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Bioprinting works very much like 3D printing. A movable print head deposits layer-upon-layer producing a 3D object but instead of using plastics or ceramics the cartridges are filled with biological material.
Emulating multimillion dollar lab equipment with cheap DIY designs is an essential part of biohacking. As geneticist and DIY bioengineer Cathal Garvey explained in an earlier article on biohacking: ‘I am trying to make every level of biotechnology available for anyone because this is the most fundamental technology of them all. This is the code of life.’ And to democratize bioengineering people need to have access to the necessary tools.
Kaku says it’s possible to make such a device and suggests we’ll have it in 100 years.
I say we’ll have it in 20. A longtime friend of mine has significant pieces of a replicator functioning in his lab right now. He’s no mad scientist but a respected engineer who is known for his broad technical interests. Right now he can’t make you a mug of Earl Grey (hot), but he can lay down in nanoseconds trillions of atoms of any abundant element, placing those atoms not just in perfect rows, but also placing them in intricate patterns with other atoms to create familiar combinations as well as new materials the world has never seen before.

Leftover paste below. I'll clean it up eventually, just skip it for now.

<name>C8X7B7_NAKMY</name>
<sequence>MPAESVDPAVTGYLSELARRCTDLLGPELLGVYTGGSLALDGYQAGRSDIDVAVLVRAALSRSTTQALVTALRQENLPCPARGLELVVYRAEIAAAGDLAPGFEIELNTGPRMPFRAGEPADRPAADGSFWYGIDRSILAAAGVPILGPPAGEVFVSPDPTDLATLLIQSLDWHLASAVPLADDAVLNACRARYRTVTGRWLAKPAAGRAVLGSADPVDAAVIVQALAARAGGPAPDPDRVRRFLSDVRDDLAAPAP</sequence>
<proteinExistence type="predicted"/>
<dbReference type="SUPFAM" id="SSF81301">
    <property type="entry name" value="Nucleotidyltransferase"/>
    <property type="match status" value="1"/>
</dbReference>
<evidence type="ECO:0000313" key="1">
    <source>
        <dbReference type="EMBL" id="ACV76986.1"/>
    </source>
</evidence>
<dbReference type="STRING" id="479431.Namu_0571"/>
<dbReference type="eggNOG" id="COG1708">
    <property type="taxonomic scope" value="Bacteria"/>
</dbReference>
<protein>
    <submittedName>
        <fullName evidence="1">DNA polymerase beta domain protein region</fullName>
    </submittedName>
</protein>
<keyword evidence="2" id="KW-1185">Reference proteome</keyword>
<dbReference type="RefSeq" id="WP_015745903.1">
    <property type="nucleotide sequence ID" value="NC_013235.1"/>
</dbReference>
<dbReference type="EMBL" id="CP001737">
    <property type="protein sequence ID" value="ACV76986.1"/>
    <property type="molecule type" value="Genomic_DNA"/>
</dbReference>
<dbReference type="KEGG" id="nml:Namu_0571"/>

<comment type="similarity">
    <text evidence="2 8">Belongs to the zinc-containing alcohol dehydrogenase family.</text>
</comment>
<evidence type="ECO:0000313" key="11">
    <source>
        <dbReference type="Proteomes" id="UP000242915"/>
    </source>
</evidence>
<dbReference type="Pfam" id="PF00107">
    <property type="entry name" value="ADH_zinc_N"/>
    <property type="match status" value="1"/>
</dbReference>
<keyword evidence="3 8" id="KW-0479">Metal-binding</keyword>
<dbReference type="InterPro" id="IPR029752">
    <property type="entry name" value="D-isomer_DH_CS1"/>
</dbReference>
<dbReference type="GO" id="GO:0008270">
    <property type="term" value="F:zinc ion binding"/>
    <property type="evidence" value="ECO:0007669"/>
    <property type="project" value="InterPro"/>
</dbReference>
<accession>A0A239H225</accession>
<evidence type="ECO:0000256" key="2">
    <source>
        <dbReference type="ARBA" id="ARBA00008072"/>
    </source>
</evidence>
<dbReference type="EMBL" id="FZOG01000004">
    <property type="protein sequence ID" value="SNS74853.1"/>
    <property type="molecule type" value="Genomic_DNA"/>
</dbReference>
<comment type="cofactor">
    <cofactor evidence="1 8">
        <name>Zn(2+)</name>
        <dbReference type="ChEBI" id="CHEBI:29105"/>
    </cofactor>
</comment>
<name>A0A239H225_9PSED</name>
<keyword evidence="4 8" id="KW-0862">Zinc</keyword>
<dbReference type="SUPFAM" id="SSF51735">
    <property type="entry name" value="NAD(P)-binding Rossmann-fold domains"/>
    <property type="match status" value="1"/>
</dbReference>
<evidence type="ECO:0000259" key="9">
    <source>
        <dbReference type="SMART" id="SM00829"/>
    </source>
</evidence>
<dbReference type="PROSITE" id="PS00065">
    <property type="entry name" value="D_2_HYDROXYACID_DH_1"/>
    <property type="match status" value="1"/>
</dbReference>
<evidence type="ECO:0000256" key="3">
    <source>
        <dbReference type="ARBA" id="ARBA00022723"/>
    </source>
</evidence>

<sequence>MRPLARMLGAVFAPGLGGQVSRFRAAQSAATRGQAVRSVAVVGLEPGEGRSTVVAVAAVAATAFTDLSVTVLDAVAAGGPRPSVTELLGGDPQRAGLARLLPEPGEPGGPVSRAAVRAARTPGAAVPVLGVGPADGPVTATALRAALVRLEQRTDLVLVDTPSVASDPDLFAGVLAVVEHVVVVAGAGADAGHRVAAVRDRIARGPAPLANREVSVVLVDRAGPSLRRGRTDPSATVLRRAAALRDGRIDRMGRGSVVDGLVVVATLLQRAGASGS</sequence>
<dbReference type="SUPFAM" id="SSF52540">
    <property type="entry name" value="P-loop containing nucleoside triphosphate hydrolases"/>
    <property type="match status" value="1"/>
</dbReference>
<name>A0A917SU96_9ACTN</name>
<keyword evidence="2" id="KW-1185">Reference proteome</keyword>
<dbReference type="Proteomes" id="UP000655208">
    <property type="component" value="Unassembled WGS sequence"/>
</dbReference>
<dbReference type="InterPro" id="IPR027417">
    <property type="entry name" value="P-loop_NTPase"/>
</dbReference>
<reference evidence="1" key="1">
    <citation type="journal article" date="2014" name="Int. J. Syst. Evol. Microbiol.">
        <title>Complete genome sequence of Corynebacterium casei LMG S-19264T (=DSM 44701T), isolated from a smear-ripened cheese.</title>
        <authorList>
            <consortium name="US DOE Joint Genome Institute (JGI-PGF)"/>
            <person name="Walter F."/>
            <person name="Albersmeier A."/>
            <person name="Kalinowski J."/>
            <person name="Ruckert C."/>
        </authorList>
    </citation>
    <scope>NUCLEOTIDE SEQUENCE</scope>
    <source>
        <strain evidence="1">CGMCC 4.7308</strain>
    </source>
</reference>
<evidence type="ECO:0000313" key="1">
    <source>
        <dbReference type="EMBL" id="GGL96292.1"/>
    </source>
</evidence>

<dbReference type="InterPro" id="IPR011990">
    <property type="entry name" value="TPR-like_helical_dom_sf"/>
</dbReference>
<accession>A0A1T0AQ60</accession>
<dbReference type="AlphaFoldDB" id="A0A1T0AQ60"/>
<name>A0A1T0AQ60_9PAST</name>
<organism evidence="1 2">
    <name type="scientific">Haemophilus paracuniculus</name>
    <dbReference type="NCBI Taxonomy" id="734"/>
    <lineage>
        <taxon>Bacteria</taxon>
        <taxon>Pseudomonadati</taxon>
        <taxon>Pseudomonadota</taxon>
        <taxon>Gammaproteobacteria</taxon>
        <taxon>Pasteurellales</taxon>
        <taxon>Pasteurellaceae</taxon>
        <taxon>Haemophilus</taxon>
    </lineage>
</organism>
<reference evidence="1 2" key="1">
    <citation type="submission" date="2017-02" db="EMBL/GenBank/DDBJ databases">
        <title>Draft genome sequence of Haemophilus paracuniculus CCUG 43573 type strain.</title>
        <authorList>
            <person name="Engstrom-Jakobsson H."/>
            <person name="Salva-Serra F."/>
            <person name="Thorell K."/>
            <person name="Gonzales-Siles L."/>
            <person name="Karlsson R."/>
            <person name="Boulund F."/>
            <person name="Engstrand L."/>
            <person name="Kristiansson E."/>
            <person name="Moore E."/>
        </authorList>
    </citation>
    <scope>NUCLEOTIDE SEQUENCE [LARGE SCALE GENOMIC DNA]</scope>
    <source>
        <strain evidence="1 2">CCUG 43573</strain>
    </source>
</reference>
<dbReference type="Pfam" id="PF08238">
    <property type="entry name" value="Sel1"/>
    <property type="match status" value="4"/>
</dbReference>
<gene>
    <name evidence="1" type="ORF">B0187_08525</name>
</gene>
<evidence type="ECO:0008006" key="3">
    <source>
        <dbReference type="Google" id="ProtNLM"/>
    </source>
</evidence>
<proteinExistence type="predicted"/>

Originally posted by Mosthated718bx
reply to post by hawkiye
Very cool videos, here’s a thought 3d printer+cloning tech+ replicator+ X means of getting it directly to location (maybe piggy back a photon lol)= transportation to any world of your choosing!